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The Do’s and Don’ts of Mindful Nourishment

Summer is over and the distraction of fun in the sun will soon be replaced by our weekly routines at school, work, home or the gym. More than just nutrition alone, a healthy diet consists of not only physical choices, but mental ones, too.

The practice of mindful nourishment is really is just that: a practice. It’s the opposite of the diet or deprivation mentality. Rather, being fully appreciative and present with what you are eating to fuel and nourish what your body needs to succeed. The idea is a departure from trendy crash diets, ones that overtake your motivation with the feeling of guilt at the slightest misstep off a designated menu or meal. Pangs of guilt, along with other negative emotions like shame, embarrassment, fear and anger, often feed into emotional eating and binging- no way to live day-to-day life.

Reshaping the way hunger and nourishment are mentally processed and approached can have a huge affect on mental and physical health. When you’re aware and full of intent when you sit down to eat, you start to look at food as nourishment and learn to appreciate it in a whole new light. You may learn to love cooking and preparing your lunches-something that once seemed to be a burden- or discover new ingredients that you never knew you would enjoy.

All the benefits of mindful eating take practice and concentration. It’s about slowing down, being present, attentive and thoughtful about what you’re eating and why, and understanding what your body is telling you-like when your satiated. When you do this

After putting a few mindful eating tactics to the test, we’ve put together a few of our favorite (and easy to implement) “do’s and don’ts” to help encourage a mindful and satisfying approach to your next meal:

hand grabbing fruitDON’T: Mindlessly munch

DO: Notice each bite by:

  • Sipping water in between each bite.
  • Putting down your fork and chewing thoroughly.
  • Really thinking about taste, texture and aroma.
  • Trying to eat with your non-dominate hand or chopsticks to help you slow down and focus.


DON’T: Multitask

DO: Make your meal an event by:

  • Sitting at the table, not a desk or your couch.
  • Using place settings, even set for one — especially ones that add life and color to your “event.”
  • Putting the phone/laptop/iPad away.
  • Enjoying your company – fully engaging in conversations and taking in your surroundings.


eggsDON’T: Gorge on portions

DO: Understand your body’s cues by:

  • Stopping eating when you feel satisfied, not when you’re stuffed or your plate is empty. Learn what your body feels like when you’re hungry, satisfied and stuffed. Finding that sweet spot will have you functioning at your best.
  • Not eating out of large packages or containers; try smaller plates, bags and glasses during your meal or snack.


DON’T: Take your food for granted

DO: Think about where it came from by:

  • Taking a few minutes before you eat to consider exactly how many people it took to bring that food to your plate – from the staff at the supermarket or restaurant back to the farmer growing and cultivating the ingredients.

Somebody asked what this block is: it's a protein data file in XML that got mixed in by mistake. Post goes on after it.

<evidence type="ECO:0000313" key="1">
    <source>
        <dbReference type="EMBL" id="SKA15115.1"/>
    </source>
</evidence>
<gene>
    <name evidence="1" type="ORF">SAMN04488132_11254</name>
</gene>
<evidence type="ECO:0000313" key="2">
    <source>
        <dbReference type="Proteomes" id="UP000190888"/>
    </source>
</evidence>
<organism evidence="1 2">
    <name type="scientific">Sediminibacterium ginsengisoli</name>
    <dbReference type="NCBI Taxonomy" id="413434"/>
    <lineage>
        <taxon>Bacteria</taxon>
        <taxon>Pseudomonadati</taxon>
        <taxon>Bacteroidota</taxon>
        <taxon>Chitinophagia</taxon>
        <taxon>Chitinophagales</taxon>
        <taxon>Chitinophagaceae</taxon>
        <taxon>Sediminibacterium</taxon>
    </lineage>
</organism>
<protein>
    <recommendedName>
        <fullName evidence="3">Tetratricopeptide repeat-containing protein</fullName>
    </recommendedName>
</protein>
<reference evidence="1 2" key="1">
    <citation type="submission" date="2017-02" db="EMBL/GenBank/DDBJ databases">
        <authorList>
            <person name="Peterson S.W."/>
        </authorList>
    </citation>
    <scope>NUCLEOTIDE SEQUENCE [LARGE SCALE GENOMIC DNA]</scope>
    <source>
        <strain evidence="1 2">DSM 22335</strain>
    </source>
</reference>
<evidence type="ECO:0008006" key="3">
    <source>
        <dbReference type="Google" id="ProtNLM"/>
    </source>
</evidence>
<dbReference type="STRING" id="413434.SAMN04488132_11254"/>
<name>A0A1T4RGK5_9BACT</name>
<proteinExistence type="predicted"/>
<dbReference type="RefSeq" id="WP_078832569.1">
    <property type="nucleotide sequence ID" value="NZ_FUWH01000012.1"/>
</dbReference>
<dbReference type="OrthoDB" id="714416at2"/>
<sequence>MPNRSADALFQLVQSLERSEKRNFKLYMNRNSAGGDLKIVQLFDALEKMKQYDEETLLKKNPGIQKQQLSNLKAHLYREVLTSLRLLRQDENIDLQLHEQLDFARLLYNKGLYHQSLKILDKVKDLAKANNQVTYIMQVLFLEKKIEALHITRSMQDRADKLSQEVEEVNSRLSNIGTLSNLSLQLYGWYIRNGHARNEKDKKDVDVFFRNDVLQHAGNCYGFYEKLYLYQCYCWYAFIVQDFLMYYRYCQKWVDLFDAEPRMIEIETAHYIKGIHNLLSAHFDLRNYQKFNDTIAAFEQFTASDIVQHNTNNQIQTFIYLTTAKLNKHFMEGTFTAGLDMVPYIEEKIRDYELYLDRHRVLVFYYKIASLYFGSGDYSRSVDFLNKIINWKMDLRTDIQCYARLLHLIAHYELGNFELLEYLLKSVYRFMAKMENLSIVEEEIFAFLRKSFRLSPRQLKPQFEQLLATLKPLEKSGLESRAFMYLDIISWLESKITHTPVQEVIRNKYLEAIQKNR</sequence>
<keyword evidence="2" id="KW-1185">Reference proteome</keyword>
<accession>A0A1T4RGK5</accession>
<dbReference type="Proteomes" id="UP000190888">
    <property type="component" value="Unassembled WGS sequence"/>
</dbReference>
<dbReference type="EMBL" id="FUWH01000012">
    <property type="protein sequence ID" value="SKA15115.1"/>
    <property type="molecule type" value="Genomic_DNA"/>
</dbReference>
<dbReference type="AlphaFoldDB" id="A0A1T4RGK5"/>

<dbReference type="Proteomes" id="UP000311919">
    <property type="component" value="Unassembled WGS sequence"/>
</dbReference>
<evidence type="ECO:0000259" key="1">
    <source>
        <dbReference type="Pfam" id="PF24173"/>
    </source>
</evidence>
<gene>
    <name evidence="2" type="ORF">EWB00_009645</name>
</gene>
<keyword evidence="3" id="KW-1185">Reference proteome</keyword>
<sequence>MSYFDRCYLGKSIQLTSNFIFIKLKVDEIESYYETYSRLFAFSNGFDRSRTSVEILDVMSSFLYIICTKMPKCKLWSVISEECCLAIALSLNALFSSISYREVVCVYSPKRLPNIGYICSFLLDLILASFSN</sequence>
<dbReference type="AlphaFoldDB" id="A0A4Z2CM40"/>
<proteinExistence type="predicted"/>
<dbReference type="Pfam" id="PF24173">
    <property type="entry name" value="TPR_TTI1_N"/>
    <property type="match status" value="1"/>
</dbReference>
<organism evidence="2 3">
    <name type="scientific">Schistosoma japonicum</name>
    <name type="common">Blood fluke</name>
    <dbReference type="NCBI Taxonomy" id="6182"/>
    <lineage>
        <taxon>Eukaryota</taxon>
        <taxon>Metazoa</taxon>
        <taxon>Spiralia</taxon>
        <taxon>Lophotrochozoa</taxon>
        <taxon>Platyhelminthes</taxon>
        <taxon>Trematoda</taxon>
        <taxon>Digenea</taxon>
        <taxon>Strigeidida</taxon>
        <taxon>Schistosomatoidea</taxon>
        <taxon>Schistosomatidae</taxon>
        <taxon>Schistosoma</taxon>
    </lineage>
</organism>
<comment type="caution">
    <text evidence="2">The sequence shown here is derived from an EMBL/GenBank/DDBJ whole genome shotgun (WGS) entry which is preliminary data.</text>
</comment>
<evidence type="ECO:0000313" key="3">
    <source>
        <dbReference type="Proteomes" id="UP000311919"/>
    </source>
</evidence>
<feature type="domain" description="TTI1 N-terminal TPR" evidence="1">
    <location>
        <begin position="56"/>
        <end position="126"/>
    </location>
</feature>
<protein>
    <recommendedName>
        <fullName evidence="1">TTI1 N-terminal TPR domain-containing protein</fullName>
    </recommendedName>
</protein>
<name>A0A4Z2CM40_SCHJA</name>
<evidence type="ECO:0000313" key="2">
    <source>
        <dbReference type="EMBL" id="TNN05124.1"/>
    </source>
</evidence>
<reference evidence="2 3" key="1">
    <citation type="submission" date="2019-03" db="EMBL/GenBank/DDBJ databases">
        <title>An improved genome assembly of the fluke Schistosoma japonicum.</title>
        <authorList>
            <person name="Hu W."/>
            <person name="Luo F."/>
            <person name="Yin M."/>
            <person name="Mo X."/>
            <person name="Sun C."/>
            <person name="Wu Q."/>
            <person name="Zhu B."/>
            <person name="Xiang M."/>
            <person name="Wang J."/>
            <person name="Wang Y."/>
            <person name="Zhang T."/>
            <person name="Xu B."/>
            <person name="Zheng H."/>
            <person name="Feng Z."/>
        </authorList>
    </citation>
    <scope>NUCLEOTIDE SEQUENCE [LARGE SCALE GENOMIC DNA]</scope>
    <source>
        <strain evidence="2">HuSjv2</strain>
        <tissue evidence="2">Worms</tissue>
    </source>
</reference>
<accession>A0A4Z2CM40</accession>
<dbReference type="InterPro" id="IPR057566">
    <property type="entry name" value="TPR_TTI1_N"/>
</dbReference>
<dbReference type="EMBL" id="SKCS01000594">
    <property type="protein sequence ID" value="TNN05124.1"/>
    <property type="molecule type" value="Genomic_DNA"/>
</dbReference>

cookies with icingDON’T: Demonize food

DO: Eat foods you enjoy by:

  • Giving in to cravings, but recognizing it and letting it resonate before acting on it. You’re more likely to realize why you want something – and if you really want it at all – if you have a few moments to think about it first. Denying cravings only increases binging later on.
  • Allowing yourself to indulge sometimes, but really enjoying every bite.


DON’T: Starve yourself or waste your hunger on empty calories

DO: Make good food choices by:

  • Choosing healthy, filling options (think fiber and protein) when you’re hungry, in order to keep you satiated.
  • Staying hydrated! Sometimes thirst can be confused with hunger — a tall glass of water can go a long way.


hand holding foodDON’T: Eat emotionally or out of boredom

DO: Evaluate your hunger by:

  • Asking yourself if you’re really hungry, or if you’re just trying to pass time.
  • Trying other engaging activities before eating: walk, play with a pet or call a friend to chat.


DON’T: Obsess over numbers

DO: Take the time to understand what your body needs to feel its best by:

  • Journaling what you eat and how it makes you feel, even for just one meal a day.
  • Finding foods that are nutritious and filling and keeping them on-hand.
  • Being realistic about what feels good for your body and not comparing yourself to what another person eats.

For more tips and tricks, check out this great guide: “Marathon of Mindful Eating.”

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About me

Call it passion, or maybe curiosity -- whatever it is Jessica is fueled by, it's not slowing down any time soon. From the get-go, she knew that her desire to represent brands with a purposeful story was a strong one, and after graduating with a degree in public relations from SDSU, followed by a solid stint at a lifestyle PR agency, she landed in a role with a company whose story outshines the rest (hint hint, that's here). She's openly obsessed with the outdoors, reveling in cycling races, hiking adventures and, most commonly, brunching on patios. She is known for always taking the "scenic route" -- especially for fish taco pit-stops along the way -- and makes a solid effort to keep her schedule jam-packed with activities and friends, which keeps her on her toes.

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